3. Remains of the Indus Valley Civilization

Source = Akm-img-a-in.tosshub

Lothal is best known for the discovery of the remains of Indus Valley civilization. It is located between the Sabarmati River and its tributary Bhogavo. Discovered in 1954, the city was excavated from 1955-1960 by the Archaeological Survey of India. It is believed that Lothal had the world’s earliest dock. The archaeologists unearthed the western and the eastern flanks of the mound.

Lothal was not only known for rice-growing areas and cotton, but also the bread-making industry. The area of Lothal was divided into several blocks made on sun-dried bricks. Some of the houses had bathrooms, 4-6 big rooms, and verandah. Lothal was a busy area that imported copper, chisels, and ornaments.

The archaeological museum in Lothal was designed in 1976, and it hosts the most striking artifacts that were found during the excavations. You can see beads, terracotta ornaments, copper and bronze objects, and other fascinating objects. See more archaeological methods used for research.

4. The Uniqueness of Rakhigarhi That Fascinated the Archaeologists from Around The World

Source = M.telegraphindia.

Rakhigarhi is the site of pre-Indus Valley civilization that settled back in 6500 BCE. It is located in the Ghaggar-Hakra river plain. Besides Rakhigarhi, several archaeological sites are popular in this area. Some of which may include, Bhirrana, Kunal, Banawali, and more. The size of Rakhigarhi has attracted the archaeologists from around the world. Its size indicates the area of Indus Valley Civilization and some of its site is still awaiting excavation.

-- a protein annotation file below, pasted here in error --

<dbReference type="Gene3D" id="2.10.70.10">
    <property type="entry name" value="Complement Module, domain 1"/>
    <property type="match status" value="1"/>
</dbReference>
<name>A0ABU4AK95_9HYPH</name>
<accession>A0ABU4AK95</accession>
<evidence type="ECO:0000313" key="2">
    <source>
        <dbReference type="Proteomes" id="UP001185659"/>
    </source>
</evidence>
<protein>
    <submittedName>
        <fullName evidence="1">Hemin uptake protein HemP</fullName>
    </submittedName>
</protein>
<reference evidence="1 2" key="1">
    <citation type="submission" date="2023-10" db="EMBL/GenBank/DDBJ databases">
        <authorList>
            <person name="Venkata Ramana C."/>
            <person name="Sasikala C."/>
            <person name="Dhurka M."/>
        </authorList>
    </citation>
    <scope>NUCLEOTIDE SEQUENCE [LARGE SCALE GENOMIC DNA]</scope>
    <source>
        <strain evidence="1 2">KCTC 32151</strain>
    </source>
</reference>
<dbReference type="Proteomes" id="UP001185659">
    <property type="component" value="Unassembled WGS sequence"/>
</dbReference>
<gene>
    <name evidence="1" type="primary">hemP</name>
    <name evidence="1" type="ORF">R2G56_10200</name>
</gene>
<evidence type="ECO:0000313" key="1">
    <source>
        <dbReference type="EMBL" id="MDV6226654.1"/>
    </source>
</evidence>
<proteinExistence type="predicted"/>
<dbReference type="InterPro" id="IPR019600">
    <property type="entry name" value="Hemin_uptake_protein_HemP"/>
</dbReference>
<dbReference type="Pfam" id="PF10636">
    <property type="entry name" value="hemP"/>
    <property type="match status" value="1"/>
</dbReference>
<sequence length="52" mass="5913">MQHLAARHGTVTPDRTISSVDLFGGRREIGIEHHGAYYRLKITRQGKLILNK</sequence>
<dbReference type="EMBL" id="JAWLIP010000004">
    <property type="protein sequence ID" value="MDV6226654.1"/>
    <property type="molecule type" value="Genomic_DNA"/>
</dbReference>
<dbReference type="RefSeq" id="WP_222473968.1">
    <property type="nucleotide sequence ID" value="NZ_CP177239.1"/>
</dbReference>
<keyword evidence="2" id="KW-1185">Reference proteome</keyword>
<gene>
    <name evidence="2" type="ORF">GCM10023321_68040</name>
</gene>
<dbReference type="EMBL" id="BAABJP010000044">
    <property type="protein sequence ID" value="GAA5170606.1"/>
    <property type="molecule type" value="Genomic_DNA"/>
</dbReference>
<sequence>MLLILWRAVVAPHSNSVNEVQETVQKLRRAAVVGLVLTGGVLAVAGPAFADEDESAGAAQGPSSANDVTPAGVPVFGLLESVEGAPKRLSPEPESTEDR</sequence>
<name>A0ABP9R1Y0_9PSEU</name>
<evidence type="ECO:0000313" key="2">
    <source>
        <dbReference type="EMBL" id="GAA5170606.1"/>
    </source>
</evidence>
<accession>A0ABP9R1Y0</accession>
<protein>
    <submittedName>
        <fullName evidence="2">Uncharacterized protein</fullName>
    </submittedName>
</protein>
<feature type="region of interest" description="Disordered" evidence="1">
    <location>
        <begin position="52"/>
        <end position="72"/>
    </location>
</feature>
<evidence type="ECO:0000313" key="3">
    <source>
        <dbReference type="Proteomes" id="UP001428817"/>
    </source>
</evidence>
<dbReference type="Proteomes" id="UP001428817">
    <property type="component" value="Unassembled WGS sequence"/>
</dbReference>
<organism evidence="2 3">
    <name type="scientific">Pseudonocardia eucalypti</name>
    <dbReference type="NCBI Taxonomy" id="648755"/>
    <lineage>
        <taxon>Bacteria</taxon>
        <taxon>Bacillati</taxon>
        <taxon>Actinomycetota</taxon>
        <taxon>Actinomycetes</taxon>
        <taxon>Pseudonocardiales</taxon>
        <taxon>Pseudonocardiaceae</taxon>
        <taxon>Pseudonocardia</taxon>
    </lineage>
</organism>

It was in 2012 when the Global Heritage Fund declared the site as one of the ten endangered heritage sites in Asia. The ASI’s excavation of the site recovered and revealed artifacts over 5000 years old. They found a drainage system, bronze, and other precious metals, gold, paved roads, terracotta bricks, and semi-precious stones. Maori is another civilization with its unique traditional art of carving stones and artifacts. 

5. Indus Script - The Earliest Form of Writing in the Indian Subcontinent

Source = Crystalinks

The Indus Script consists of the symbols produced by the Indus Valley Civilization. Unfortunately, there is no bilingual inscription to understand the script. It is one of the earliest forms of writing recognized in the Indian Subcontinent.

The origin of the Indus Script is not known, and there is no agreement on the symbols and language it represents. Maybe this is the reason why Indus Valley Civilization is the least known civilizations of history.

Final Words

Indeed! Ancestors have given us several things that we might not have discovered until today. And with the help of archaeology anthropology, we can discover more about artifacts and physical remains. Do you know anything more about Indus Valley Civilization? If so, then don’t forget to share it with us.